In that case, it’s better to buy your chicken breast and grind them at home. Then you know exactly what you are getting.

Brands to avoid is a very subjective phrase.

If the way chickens are raised and slaughtered matters, then there are some brands that you may want to avoid.

Personally, there are some companies out there that simply do not have a good reputation.

Tyson is one example. Tyson has been sued more than once. Not only for mislabeling its packaging as “natural” or “all-natural,” but they also have a history of mistreating animals. source

They also have a history of being environmentally irresponsible.

They’ve been known to dump millions of pounds of toxic pollutants into U.S. Waterways and wash products with hazardous chemical disinfectants. All while claiming to be environmentally responsible. source

Tyson certainly isn’t the only company that has some controversy.

Perdue Farms, one of the largest poultry companies in the US, has been known to push around farmers and take advantage of them. Farmers often have to kill several thousand chickens per flock, at the direction of Perdue, without compensation. source

So, if not polluting the environment, the way farmers are treated or the way chickens are treated matters to you, you may want to consider avoiding Tyson and/or Perdue brands.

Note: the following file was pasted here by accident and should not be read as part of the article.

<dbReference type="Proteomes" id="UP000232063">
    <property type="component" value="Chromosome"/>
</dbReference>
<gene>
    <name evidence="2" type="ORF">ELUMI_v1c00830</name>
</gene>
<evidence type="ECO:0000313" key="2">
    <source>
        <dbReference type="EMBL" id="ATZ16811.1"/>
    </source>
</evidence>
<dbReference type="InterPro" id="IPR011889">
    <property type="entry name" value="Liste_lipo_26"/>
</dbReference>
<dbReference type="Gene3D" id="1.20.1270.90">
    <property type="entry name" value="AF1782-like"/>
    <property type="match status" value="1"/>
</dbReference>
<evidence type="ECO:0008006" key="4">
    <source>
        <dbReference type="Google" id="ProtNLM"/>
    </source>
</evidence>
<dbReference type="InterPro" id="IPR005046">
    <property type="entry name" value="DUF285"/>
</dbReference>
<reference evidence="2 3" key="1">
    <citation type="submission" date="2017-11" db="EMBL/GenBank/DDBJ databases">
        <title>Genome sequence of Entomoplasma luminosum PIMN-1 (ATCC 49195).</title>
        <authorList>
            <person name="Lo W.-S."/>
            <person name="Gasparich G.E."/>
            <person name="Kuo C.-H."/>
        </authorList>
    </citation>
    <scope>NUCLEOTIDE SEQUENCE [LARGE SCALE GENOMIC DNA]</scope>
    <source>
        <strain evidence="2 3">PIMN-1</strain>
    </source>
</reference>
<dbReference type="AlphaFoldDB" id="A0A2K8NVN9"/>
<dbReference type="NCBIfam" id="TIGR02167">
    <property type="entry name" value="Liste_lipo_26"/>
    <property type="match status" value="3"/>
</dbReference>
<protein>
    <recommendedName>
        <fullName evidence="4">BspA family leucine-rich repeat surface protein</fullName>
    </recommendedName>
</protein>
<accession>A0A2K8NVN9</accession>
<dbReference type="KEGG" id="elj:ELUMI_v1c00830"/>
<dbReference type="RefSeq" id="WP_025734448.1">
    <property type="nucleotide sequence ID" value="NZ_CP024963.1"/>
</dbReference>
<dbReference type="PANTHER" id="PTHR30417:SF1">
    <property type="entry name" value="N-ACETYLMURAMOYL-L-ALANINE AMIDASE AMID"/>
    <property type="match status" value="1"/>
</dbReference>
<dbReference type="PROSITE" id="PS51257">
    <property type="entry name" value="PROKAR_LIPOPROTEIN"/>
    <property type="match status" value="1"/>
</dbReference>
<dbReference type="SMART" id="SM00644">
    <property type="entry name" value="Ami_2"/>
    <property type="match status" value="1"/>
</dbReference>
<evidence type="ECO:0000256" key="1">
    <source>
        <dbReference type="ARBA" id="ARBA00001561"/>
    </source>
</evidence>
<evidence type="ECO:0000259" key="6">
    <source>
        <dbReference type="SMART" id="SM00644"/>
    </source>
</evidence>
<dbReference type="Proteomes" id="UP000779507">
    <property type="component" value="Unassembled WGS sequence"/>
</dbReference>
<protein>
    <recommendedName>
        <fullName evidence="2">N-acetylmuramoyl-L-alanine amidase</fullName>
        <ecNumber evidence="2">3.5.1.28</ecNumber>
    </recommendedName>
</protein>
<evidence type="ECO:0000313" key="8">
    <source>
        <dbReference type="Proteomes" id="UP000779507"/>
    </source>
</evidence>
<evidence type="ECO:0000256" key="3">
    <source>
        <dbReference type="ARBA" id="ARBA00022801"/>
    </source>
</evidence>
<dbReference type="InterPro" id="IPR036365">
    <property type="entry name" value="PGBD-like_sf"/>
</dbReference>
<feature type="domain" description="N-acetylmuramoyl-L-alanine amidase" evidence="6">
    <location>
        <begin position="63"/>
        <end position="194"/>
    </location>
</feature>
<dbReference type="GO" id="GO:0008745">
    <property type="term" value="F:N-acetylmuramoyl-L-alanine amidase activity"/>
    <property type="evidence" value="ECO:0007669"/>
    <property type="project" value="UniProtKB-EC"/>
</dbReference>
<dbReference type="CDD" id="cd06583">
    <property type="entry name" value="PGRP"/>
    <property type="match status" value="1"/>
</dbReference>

Final Thoughts

We covered a lot of information in this article. It can be a lot to digest, I know. (See what I did there?)

We went over what grocery stores have the best chicken and how to buy chicken at the store. I also discussed the best and worst chicken to purchase at the store.

Then we talked about some common terms that you may have seen on the packaging. And we also talked about the different USDA Grades.

While not all chicken is created equal, it’s not too difficult to find quality chicken. Organic and cage-free chickens usually make for the best chicken.

Personally, I find chicken thighs to be the most flavorful and the juiciest.

Jeff Campbell